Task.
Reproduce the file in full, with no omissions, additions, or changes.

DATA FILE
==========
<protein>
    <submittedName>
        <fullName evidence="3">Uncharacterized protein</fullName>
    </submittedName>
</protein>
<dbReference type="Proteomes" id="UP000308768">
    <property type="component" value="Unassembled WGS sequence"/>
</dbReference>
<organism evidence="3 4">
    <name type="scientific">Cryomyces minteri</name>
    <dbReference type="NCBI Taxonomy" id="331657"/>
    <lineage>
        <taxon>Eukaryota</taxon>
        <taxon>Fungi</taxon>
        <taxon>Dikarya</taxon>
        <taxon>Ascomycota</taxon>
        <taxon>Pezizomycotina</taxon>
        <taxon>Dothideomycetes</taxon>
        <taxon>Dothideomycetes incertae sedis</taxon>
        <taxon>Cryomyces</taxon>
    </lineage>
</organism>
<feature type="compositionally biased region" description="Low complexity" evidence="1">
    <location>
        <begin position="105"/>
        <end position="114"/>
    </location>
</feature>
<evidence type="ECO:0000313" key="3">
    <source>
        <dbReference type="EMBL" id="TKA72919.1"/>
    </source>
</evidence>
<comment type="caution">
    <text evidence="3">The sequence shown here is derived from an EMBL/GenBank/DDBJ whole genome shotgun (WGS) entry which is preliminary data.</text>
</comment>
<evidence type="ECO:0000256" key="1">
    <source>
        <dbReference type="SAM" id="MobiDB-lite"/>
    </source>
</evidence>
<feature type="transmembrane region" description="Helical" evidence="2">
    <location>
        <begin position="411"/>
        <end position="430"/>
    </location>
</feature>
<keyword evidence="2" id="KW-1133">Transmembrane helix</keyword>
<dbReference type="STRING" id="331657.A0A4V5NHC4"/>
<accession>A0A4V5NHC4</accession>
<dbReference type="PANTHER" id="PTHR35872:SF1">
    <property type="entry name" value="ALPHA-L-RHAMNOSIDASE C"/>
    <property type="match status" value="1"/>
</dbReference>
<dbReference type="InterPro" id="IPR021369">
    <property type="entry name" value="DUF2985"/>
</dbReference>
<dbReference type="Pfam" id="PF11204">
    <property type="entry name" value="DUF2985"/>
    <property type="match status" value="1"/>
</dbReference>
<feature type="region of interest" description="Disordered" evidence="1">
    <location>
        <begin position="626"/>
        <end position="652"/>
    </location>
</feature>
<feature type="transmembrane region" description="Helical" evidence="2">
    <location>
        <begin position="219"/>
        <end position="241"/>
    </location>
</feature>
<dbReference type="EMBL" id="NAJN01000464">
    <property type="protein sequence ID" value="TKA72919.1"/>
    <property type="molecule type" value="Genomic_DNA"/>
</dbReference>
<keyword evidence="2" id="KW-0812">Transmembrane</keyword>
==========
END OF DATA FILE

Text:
<protein>
    <submittedName>
        <fullName evidence="3">Uncharacterized protein</fullName>
    </submittedName>
</protein>
<dbReference type="Proteomes" id="UP000308768">
    <property type="component" value="Unassembled WGS sequence"/>
</dbReference>
<organism evidence="3 4">
    <name type="scientific">Cryomyces minteri</name>
    <dbReference type="NCBI Taxonomy" id="331657"/>
    <lineage>
        <taxon>Eukaryota</taxon>
        <taxon>Fungi</taxon>
        <taxon>Dikarya</taxon>
        <taxon>Ascomycota</taxon>
        <taxon>Pezizomycotina</taxon>
        <taxon>Dothideomycetes</taxon>
        <taxon>Dothideomycetes incertae sedis</taxon>
        <taxon>Cryomyces</taxon>
    </lineage>
</organism>
<feature type="compositionally biased region" description="Low complexity" evidence="1">
    <location>
        <begin position="105"/>
        <end position="114"/>
    </location>
</feature>
<evidence type="ECO:0000313" key="3">
    <source>
        <dbReference type="EMBL" id="TKA72919.1"/>
    </source>
</evidence>
<comment type="caution">
    <text evidence="3">The sequence shown here is derived from an EMBL/GenBank/DDBJ whole genome shotgun (WGS) entry which is preliminary data.</text>
</comment>
<evidence type="ECO:0000256" key="1">
    <source>
        <dbReference type="SAM" id="MobiDB-lite"/>
    </source>
</evidence>
<feature type="transmembrane region" description="Helical" evidence="2">
    <location>
        <begin position="411"/>
        <end position="430"/>
    </location>
</feature>
<keyword evidence="2" id="KW-1133">Transmembrane helix</keyword>
<dbReference type="STRING" id="331657.A0A4V5NHC4"/>
<accession>A0A4V5NHC4</accession>
<dbReference type="PANTHER" id="PTHR35872:SF1">
    <property type="entry name" value="ALPHA-L-RHAMNOSIDASE C"/>
    <property type="match status" value="1"/>
</dbReference>
<dbReference type="InterPro" id="IPR021369">
    <property type="entry name" value="DUF2985"/>
</dbReference>
<dbReference type="Pfam" id="PF11204">
    <property type="entry name" value="DUF2985"/>
    <property type="match status" value="1"/>
</dbReference>
<feature type="region of interest" description="Disordered" evidence="1">
    <location>
        <begin position="626"/>
        <end position="652"/>
    </location>
</feature>
<feature type="transmembrane region" description="Helical" evidence="2">
    <location>
        <begin position="219"/>
        <end position="241"/>
    </location>
</feature>
<dbReference type="EMBL" id="NAJN01000464">
    <property type="protein sequence ID" value="TKA72919.1"/>
    <property type="molecule type" value="Genomic_DNA"/>
</dbReference>
<keyword evidence="2" id="KW-0812">Transmembrane</keyword>